His research group has identified three physical exam findings that can effectively screen for risk of femoral acetabular impingement in adolescent hockey players, but the world’s most famous hip surgeon thinks more drastic preventive measures may be warranted much earlier in a young player’s career.
Marc Philippon, MD, a partner at the Steadman Philippon Research Institute in Vail, CO, was in Monaco to present his group’s findings on the use of physical exam tests to screen for risk of FAI in 18 asymptomatic Major Midget hockey players (average age 17.1). The 12 players with positive scores on the FABER (flexion, abduction, external rotation) and impingement tests and with decreased internal rotation were 15 times more likely than the remaining players to have an alpha angle greater than 64° as measured on MRI.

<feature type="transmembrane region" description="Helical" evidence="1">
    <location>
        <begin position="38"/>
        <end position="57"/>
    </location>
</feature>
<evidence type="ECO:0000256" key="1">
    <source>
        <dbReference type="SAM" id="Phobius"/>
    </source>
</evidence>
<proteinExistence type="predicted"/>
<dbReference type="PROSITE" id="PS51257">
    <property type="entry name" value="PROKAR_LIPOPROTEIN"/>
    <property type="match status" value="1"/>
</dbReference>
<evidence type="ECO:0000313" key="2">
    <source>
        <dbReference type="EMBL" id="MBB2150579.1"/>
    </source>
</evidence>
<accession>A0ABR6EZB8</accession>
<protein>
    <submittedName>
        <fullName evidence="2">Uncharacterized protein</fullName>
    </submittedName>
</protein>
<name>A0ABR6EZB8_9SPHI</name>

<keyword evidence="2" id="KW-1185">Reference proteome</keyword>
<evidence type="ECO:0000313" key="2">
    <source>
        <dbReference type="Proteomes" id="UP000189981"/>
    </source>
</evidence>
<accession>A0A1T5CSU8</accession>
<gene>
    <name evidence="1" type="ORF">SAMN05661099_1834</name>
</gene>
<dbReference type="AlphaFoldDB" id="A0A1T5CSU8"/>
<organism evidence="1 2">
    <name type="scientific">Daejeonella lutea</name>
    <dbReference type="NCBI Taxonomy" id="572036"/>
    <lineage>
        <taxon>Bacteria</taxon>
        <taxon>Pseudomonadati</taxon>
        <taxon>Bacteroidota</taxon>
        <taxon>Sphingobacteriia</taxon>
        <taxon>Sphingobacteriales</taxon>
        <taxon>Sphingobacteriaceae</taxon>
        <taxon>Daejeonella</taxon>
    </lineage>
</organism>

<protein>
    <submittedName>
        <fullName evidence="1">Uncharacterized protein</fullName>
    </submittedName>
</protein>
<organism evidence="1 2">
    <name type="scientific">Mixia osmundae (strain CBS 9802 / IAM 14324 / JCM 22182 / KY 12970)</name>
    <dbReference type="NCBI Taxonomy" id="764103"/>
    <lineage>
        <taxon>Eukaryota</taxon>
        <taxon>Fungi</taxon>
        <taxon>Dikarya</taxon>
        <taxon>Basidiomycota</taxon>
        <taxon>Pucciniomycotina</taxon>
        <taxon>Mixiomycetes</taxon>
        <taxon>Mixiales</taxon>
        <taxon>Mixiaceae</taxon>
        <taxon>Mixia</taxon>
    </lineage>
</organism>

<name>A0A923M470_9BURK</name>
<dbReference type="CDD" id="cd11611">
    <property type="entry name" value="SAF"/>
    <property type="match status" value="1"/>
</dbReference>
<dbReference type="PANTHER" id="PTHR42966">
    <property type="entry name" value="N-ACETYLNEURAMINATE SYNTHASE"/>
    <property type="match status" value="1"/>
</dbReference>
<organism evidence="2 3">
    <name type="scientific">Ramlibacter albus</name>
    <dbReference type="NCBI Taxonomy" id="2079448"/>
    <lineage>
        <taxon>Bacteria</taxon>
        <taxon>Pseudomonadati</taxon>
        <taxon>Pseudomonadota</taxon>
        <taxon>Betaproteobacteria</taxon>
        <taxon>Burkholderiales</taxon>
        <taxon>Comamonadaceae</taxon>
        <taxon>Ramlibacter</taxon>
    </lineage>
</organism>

But, noting the high percentage of players with AA values that many would consider a clinically significant symptom of FAI—not to mention that two players were excluded from the study because they had already undergone bilateral FAI surgery—Philippon suggested that prevention efforts should focus on the risk to young players of intense skating before their physes have closed.
“We have to determine if ice time at a young age is related to alpha angle,” he said. “It may be that, like we do with pitch counts in baseball, we need to limit ice time in young hockey players.”